St Albans community asked to identify wild spaces for nature to thrive

St Albans community asked to identify wild spaces for nature to thrive

(c) Paul Harris/2020VISION

Through Wilder St Albans, a project led by Herts and Middlesex Wildlife Trust, St Albans City and District Council are inviting residents to nominate a local patch to be Wilder in 2022.

Wilder St Albans is asking residents to nominate potential sites which could be left to grow in spring and summer to allow wildflowers, bugs and invertebrates to thrive.  Suggestions can include ‘greens’ in cul-de-sacs, footpaths, verges and areas in our local green spaces. Nominations can be made on the Wilder St Albans webpage and then reviewed on an individual basis by wildlife experts and discussed with the relevant landowner.  

St albans wildflower meadow

St Albans © Frieda Rummenhohl

St Albans City and District Council is actively looking to make more space for wildlife wherever safe and practical to do so. While some sites, particularly those at road junctions or in use for access or recreation, may need to be cut, many can be left to grow in spring and summer and managed for the benefit of wildlife.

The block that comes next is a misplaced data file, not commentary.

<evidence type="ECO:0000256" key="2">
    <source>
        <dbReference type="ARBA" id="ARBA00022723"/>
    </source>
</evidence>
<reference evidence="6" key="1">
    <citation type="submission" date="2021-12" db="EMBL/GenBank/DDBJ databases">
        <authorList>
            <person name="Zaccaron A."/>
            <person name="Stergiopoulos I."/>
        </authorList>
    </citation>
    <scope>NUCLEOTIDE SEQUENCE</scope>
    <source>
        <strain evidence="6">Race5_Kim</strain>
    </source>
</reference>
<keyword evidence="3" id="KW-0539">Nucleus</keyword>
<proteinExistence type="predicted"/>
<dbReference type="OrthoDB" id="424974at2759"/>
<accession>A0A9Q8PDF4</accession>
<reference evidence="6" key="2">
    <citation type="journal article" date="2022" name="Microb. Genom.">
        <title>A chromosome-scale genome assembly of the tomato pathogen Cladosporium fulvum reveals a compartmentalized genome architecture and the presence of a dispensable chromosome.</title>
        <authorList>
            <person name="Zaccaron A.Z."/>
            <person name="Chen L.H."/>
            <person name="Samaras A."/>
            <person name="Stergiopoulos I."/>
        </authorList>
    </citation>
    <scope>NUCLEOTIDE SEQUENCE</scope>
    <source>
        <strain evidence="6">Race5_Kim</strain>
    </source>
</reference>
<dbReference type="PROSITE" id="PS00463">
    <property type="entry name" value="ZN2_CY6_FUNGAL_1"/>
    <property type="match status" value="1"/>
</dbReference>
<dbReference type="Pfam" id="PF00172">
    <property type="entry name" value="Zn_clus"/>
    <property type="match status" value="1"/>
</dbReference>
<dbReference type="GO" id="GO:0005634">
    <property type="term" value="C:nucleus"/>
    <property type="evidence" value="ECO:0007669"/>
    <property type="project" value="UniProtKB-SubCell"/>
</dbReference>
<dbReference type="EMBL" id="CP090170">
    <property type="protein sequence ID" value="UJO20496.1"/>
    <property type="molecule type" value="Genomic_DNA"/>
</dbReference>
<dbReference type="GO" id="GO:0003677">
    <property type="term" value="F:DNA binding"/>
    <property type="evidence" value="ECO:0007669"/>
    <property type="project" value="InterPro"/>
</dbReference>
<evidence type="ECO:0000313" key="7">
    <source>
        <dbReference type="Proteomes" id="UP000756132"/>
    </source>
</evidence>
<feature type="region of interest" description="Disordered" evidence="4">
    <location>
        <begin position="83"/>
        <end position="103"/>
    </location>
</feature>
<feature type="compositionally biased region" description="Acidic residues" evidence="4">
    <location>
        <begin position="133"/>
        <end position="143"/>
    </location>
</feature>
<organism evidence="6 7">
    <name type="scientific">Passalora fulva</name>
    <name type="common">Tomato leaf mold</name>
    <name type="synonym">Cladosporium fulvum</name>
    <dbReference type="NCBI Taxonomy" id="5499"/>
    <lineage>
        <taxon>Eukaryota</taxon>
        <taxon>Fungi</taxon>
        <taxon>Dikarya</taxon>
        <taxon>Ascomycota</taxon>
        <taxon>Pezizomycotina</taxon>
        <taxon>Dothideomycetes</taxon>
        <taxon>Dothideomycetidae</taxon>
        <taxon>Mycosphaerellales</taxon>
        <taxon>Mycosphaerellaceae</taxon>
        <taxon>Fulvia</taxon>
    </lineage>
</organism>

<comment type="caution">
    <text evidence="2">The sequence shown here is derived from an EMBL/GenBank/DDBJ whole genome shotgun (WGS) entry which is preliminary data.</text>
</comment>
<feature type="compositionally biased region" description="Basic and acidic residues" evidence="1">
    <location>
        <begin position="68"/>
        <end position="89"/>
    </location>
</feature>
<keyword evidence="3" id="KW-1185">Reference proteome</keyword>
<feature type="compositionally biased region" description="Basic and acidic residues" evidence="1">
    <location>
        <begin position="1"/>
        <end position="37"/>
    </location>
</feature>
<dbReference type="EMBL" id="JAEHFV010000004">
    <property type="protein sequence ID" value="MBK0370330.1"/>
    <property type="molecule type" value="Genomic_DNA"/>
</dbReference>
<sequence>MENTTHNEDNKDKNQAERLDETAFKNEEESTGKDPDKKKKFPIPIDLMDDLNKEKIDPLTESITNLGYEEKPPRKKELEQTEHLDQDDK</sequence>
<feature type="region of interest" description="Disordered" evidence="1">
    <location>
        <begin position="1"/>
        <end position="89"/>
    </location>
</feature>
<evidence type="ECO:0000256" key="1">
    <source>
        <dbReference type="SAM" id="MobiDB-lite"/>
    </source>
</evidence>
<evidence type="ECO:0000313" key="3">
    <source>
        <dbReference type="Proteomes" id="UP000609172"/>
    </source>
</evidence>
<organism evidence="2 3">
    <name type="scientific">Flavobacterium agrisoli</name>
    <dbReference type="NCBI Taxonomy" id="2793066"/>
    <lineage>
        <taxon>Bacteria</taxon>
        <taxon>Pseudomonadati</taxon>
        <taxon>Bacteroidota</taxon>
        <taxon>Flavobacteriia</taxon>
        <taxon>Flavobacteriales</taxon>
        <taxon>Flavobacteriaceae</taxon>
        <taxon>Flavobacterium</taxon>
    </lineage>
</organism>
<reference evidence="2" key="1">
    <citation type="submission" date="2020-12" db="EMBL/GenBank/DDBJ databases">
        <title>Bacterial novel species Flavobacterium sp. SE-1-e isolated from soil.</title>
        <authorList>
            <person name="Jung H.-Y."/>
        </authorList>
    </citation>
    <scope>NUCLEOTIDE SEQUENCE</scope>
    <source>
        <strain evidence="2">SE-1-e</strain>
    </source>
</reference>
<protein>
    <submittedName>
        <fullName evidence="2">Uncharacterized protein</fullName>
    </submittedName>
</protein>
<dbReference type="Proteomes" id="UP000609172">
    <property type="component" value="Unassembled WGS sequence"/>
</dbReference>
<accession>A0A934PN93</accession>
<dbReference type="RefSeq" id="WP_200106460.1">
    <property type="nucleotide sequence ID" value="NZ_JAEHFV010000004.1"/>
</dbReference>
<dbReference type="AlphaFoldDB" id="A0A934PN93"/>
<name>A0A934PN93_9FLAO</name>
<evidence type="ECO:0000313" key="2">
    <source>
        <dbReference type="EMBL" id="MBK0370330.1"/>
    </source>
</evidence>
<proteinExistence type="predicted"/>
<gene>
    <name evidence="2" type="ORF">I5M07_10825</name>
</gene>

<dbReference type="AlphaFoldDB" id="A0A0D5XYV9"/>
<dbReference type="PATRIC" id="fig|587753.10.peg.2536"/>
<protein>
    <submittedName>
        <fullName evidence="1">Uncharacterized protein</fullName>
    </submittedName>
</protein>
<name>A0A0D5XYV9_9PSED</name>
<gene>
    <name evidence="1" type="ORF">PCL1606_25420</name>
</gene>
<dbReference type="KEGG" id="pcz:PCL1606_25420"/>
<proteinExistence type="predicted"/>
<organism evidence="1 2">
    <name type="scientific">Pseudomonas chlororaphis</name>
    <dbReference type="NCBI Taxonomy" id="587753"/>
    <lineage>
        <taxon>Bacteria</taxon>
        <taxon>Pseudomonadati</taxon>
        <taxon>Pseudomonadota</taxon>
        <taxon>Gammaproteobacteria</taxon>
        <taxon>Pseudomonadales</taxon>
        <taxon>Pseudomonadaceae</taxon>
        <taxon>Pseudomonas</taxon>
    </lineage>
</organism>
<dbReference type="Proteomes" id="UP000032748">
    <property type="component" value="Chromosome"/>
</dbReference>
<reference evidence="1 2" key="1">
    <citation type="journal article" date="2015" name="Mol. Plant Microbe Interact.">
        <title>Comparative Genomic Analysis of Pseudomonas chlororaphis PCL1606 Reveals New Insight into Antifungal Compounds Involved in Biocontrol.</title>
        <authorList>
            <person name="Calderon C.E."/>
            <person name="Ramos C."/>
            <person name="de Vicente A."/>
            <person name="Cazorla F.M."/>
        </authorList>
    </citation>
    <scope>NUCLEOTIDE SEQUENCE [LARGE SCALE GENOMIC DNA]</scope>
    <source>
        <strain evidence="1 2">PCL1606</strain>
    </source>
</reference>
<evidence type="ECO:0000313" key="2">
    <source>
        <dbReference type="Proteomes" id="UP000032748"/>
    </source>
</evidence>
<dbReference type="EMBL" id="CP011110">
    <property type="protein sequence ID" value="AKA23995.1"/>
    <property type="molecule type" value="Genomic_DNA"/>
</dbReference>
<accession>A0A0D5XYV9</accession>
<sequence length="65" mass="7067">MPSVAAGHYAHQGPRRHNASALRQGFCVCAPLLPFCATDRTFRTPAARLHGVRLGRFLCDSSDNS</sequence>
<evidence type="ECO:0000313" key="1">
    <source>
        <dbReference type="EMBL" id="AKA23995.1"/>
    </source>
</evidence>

Heidi Carruthers, People and Wildlife Officer for Herts and Middlesex Wildlife Trust said: 
“Our local wildlife needs more space to thrive. Many of our smaller green patches could be home to a rich diversity of wildflowers, providing vital food for insects and birds and creating a network of habitat from the smallest to the largest of our wildlife. Every patch makes a difference.”

Our local wildlife needs more space to thrive

Councillor Chris White, Chair of the Policy Committee of St Albans City and District Council, said: 

“Our top priority is to tackle the climate emergency and to improve the District’s environment as we do so. The Wilder St Albans project is one of more than 100 actions we are undertaking to achieve that goal. It is an ambitious and imaginative initiative that will create better conditions for our wildlife to thrive. I’m sure our residents will support this project and nominate suitable spaces within their neighbourhood for wilding.”

The Wildlife Trusts are campaigning for 30% of the land and seas in the UK to be protected and managed for nature by 2030. The Hertforshire State of Nature report, published in 2020 by The Trust, found that towns and urban areas make up 17% of Hertfordshire’s land area, more than double the national average. Urban spaces can fragment wildlife habitats and isolate species so we need to create more wildlife habitat around the District for wildlife to move between.

Nominate a wilder space here.